States limit the amount of interest a lender may charge, also referred to as usury laws. Typically, these laws set a maximum interest rate that may be charged in the absence of a contractually agreed upon rate, with some exemptions. Consumers usually agree to rates that are higher than the statutory limit when signing a contract (including the simple act of clicking "I agree" online), especially when applying for credit cards and other forms of revolving credit.
Oklahoma Interest Rate Limits at a Glance
Oklahoma's statutory interest rate limit is 6 percent unless stated otherwise through a valid contract (which may be as simple as agreeing to the "fine print"). Exceptions to this limit include pawnshops, small loans, and retail installment plans. If you would like to submit a consumer complaint, you may do so online through the Oklahoma Department of Consumer Credit.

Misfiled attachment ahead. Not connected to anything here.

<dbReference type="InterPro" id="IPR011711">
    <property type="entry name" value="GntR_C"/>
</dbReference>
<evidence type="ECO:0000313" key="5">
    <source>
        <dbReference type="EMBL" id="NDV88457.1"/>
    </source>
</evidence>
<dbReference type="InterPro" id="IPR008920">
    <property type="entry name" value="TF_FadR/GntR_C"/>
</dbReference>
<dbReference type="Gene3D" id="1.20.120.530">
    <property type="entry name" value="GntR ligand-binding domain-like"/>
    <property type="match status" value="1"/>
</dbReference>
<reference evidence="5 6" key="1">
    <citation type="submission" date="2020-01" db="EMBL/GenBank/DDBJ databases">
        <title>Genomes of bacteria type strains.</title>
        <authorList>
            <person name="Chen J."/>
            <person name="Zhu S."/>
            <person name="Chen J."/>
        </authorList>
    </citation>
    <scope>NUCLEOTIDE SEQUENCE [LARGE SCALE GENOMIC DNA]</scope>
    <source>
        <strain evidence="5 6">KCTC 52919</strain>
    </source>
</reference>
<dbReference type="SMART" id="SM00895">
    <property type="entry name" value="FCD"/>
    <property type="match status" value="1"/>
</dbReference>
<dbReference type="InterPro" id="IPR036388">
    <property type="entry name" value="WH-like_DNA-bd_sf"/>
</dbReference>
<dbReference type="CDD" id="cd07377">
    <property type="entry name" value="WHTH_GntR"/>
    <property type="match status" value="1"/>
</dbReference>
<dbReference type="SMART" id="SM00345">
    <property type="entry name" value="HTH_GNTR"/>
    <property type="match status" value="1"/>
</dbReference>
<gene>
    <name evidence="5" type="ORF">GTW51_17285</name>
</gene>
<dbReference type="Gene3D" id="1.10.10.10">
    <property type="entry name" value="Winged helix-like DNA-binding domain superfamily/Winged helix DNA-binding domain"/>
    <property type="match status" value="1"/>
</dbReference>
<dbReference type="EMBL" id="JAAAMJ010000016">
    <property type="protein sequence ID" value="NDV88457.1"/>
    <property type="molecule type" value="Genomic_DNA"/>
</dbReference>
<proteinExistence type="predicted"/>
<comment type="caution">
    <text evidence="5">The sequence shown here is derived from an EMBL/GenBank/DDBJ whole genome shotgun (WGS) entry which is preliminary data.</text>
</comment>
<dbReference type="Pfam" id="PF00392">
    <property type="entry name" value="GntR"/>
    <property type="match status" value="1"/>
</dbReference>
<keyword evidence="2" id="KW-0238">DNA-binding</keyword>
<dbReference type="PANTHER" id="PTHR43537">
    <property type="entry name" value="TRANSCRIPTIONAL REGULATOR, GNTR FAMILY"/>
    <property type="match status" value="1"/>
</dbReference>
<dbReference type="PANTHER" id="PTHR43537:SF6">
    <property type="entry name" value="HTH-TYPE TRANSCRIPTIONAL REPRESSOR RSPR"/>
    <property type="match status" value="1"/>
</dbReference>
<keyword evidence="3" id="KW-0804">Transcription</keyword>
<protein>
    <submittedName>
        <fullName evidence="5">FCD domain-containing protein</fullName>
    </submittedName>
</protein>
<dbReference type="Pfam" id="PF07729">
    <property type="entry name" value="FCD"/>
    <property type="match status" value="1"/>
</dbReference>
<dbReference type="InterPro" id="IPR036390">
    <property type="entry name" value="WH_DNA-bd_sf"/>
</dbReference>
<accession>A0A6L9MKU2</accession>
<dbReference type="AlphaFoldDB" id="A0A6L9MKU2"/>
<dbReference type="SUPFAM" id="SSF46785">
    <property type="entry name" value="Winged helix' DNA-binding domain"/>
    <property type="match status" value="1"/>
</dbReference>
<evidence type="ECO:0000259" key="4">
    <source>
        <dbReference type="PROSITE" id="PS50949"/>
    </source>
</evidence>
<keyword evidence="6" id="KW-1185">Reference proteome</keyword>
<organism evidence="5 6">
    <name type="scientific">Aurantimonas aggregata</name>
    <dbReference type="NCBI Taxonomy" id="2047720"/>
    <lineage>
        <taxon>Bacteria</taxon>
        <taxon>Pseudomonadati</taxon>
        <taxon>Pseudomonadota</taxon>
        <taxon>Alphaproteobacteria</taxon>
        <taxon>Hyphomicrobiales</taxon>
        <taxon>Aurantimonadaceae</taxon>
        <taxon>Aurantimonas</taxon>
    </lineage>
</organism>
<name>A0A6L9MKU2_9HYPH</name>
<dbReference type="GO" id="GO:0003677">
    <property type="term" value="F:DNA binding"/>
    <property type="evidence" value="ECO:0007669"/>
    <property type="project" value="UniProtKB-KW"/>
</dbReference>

|Legal Maximum Rate of Interest||6%, or by contract (Tit. 15 §266)|
|Penalty for Usury (Unlawful Interest Rate)||Forfeiture of entire interest; if amount over legal interest is paid, it may be recovered double (Const. Art. XIV §3); if a bank is guilty of loaning at usurious rate, cancellation of bank charter and liquidation of assets of bank (15 §272)|
|Interest Rates on Judgments||At contract rate or 4 percentage points above average treasury bill rate for preceding year, not to exceed 10% in action against state/political subdivision (Tit. 12 §727)|
|Exceptions||Pawnshops (Tit. 59 §1510); small loans and retail installment (Uniform Consumer Credit Code) (Tit. 14A §3-201)|
Note: State laws are always subject to change, usually through the enactment of new statutes or the precedent-setting decisions of higher courts. While we strive to ensure the accuracy of our state laws pages, you may want to contact an Oklahoma consumer protection attorney or conduct your own legal research to verify the state law(s) you are researching.
A Brief History of Usury Laws
The term usury dates all the way back to the Middle Ages, when it applied to any kind of money lending that involved the accrual of interest. While it once carried a negative connotation regardless of how high the rate, the term eventually was used only to describe excessive interest rates or deceptive lending practices.
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Oklahoma Interest Rate Law: Related Resources
Contact a qualified attorney.